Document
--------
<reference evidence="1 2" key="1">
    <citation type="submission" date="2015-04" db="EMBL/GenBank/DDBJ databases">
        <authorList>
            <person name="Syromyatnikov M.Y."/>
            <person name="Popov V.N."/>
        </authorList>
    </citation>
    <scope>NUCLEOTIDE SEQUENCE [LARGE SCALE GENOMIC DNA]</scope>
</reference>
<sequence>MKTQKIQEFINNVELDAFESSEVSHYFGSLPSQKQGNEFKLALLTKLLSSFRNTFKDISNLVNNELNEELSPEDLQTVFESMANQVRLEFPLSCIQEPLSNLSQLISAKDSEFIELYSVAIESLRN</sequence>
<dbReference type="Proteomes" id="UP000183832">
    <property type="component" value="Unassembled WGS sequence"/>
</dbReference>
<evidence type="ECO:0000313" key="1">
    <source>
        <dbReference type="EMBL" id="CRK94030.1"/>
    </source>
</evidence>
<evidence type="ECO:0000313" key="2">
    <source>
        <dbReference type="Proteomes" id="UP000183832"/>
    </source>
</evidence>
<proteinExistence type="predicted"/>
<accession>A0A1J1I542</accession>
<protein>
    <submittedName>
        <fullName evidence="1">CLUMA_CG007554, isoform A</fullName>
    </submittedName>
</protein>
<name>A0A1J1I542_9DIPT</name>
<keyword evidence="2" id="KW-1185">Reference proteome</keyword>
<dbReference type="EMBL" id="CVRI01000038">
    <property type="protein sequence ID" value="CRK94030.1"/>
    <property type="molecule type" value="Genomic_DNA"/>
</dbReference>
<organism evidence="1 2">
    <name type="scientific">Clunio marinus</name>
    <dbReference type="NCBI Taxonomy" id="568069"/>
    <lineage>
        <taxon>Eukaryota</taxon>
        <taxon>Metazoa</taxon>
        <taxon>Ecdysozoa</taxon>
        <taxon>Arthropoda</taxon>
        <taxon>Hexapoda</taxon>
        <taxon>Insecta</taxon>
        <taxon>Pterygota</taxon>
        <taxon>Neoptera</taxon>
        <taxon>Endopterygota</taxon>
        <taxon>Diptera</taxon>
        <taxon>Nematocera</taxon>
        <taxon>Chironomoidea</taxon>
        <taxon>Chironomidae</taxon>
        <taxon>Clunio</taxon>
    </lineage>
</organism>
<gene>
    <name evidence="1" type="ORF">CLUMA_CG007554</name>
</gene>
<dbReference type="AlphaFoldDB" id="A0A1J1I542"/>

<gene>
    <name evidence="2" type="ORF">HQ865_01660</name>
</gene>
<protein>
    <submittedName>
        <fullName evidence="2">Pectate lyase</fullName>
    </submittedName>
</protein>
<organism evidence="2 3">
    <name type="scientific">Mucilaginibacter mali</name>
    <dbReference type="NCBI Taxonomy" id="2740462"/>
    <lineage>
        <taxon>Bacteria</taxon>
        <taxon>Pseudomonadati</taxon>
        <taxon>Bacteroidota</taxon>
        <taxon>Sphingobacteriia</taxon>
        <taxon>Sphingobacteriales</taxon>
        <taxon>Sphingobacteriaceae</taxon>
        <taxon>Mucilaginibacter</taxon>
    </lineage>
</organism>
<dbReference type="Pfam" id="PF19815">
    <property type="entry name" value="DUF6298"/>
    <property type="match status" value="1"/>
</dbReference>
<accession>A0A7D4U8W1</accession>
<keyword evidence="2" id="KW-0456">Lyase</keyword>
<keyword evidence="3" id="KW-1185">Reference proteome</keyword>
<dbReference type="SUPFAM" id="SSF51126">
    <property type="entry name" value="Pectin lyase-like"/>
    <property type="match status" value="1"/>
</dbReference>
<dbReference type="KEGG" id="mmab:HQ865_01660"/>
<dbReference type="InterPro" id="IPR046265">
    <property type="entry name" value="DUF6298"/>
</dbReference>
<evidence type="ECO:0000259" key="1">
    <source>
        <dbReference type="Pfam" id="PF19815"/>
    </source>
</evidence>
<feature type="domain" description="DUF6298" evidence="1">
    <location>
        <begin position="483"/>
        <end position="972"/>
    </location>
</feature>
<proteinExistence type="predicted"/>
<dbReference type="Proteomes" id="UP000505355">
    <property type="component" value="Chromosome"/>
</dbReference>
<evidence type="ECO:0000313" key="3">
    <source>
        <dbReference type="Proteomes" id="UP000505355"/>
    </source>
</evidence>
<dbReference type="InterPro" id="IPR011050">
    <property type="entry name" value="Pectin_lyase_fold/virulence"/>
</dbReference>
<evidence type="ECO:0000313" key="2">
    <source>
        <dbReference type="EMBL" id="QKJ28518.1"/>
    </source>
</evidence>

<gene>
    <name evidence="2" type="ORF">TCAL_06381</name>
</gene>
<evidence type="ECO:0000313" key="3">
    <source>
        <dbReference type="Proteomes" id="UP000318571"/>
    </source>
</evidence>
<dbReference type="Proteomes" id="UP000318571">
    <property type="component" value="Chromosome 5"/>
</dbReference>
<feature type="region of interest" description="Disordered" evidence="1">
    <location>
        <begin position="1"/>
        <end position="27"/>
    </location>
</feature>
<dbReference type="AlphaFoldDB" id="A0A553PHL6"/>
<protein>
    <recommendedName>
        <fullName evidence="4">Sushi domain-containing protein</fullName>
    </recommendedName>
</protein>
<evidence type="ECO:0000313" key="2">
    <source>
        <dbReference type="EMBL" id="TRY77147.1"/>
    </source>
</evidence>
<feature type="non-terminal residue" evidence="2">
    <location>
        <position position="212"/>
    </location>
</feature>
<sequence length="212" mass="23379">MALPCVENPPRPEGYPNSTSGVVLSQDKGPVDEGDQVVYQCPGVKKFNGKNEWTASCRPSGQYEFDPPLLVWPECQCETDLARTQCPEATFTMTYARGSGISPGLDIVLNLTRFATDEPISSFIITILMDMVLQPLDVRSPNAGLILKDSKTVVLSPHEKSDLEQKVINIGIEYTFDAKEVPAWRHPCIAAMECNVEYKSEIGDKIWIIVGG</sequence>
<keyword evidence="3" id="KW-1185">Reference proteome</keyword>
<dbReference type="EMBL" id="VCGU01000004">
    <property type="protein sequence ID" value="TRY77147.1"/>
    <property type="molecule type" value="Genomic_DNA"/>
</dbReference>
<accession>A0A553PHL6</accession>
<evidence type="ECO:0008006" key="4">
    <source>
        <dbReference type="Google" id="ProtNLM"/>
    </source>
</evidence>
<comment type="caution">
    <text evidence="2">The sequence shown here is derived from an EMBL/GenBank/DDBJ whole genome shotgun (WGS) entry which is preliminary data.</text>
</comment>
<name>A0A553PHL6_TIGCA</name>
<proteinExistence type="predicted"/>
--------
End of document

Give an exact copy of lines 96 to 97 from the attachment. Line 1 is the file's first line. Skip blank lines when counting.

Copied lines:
</dbReference>
<evidence type="ECO:0000259" key="1">